Many church buildings seem more like time capsules than a place of action. I fondly remember my fifth grade English class with Miss Espenshade. My love for stories, reading, and writing was nurtured there. But other images rise in my mind of tedious drill exercises on the difference between nouns and verbs. Nouns are object words. Verbs are action words. Nouns are objects. Verbs indicate action. Ahhh. O.K., Miss Espenshade, I get it!
Is Church only a noun, or is it a verb? In what way is your Church an action word?
I’ve been learning a great deal about the wonder of story telling and realizing that the Church, any vital worshipping community, is a verb, not just a noun. I imagine that a church can be a welcoming and energizing place where a vital worshipping community engages the community at large.
The church I serve as the transformation pastor is one of the oldest churches in New Jersey (1714). Located across the street from Historic Cold Spring Village, history is all around us. Literally, the remains of thousands of people are buried within steps of the front door to our red brick worship center.
If any church could be a time capsule, Cold Spring Church would qualify. And, for many years, decades even, church leaders have told me stories about when the church was little more than a time capsule, a noun alone. I ask the congregation a question: Are we a huge cemetery that happens to have a church building on the campus, or are we a vitally connected worshipping community with a huge cemetery? How they answer this question will determine the sustainability of their future. This mission hypothesis helps us evaluate our learning and growth.
A time capsule church is characterized by no movement. No growth. Investments are directed towards preservation, the re-telling of old stories, doing ministry the same ineffective ways, and basically just a sealed container for admittedly wonderful, but old, stories. In other words, just a time capsule.
Time capsule churches are isolated from the community as if sealed in a vault and interred in their own cemetery. But no person, organization, or worshipping community needs to remain a victim to its past.
I am delighted that the Cold Spring Church congregation has been actively trying new things. Most every Sunday we welcome new and returning visitors to worship, and for many weekends of the year, we conduct popular campus tours of our historic church and cemetery. As a National Historic Landmark Site, it is included in most visitor guides for greater Cape May County. While we have incredible stories from the past to share, we have seized the opportunity of serving the thousands currently living in our community because our mission is not found in the past, but the future. We are exploring ways to make new connections during our tours and events. New families are joining. More people volunteer to join our teams. There is an increased energy at our events.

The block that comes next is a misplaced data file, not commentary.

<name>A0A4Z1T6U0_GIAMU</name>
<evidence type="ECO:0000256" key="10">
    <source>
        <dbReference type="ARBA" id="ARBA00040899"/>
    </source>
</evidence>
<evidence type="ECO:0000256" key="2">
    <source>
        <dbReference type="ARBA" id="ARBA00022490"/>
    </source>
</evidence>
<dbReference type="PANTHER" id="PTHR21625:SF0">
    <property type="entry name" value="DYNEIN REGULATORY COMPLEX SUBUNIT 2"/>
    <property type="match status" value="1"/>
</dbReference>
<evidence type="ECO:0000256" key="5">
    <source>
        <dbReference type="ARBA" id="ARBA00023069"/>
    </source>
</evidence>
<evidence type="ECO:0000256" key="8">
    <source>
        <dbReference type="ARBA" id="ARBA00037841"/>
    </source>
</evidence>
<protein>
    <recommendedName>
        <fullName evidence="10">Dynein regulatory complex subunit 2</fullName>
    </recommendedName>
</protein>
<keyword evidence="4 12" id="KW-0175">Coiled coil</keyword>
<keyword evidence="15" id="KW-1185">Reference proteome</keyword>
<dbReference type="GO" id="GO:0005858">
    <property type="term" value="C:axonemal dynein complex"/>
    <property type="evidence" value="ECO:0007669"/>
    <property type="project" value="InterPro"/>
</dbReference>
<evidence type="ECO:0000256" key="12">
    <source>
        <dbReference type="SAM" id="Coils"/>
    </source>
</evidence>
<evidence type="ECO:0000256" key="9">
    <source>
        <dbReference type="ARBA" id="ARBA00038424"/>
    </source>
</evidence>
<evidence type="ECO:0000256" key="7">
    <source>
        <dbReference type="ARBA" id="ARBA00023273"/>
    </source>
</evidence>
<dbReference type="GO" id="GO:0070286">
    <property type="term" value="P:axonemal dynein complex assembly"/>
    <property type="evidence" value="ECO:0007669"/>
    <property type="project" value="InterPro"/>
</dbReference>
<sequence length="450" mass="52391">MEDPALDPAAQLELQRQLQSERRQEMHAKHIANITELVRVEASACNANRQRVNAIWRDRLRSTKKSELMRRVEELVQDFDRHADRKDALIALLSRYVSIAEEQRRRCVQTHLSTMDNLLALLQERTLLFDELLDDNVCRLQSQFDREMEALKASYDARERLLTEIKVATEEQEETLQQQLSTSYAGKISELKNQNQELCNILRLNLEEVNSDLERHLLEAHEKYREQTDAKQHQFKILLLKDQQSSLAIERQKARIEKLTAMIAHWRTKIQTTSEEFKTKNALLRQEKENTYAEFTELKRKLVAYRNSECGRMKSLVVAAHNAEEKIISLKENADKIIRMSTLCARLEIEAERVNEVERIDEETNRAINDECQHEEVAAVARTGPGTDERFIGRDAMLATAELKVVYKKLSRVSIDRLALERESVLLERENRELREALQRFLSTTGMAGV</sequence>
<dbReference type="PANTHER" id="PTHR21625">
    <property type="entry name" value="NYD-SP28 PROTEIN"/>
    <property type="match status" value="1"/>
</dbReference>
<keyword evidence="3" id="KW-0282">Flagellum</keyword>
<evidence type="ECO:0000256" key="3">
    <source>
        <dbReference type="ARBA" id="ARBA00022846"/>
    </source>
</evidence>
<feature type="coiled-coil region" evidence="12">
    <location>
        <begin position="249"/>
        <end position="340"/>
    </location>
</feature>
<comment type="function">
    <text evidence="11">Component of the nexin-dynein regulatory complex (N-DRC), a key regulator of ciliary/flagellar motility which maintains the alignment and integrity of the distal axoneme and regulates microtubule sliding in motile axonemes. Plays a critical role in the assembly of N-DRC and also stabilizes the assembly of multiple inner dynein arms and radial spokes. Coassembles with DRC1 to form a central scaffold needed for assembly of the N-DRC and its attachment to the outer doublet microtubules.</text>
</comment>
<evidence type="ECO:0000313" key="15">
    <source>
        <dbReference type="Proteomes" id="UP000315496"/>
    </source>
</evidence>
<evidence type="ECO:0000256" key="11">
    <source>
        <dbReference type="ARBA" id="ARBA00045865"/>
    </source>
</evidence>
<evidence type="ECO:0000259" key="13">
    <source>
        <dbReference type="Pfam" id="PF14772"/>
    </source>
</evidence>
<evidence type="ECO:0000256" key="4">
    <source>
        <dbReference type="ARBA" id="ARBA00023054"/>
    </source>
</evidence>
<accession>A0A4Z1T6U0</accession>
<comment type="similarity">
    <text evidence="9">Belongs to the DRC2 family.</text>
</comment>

As the transformation pastor, my mission is to remind the leadership team, and equip the worshipping community, to imaginatively and effectively engage the community at large. We are co-writing with the community authentic new stories of hope, creating new points of connection, building new networks for more people to participate in God’s emerging future. And this transformational engagement is already working. (How we measure our mission and the results can be found here www.coldspringchurch.com.)
Is your church looking more like a time capsule? Here’s a question you can explore with your team: ”How much energy do we invest in re-telling the past (church is noun) compared to effectively connecting to the community at large with new stories and re-creating to a new future (church is verb)?”
If your stories are stale, it may be time to hear the voice of Jesus like when he called forth Lazarus from the tomb, “Come out!”. Remove those grave clothes and open your arms to embrace your neighbors, earning the right every day to serve them and give shape to the Good News.
For Cold Spring Church, 300 years offers us credibility with the community, but our accessibility in the community offers us the right to tell new stories about the transforming power of the Greatest Story ever told.
Church, is it just a noun? Umm. I wonder what Miss Espenshade would say.
(To explore creative ideas of storytelling and mission, see my post: What’s Your Story?)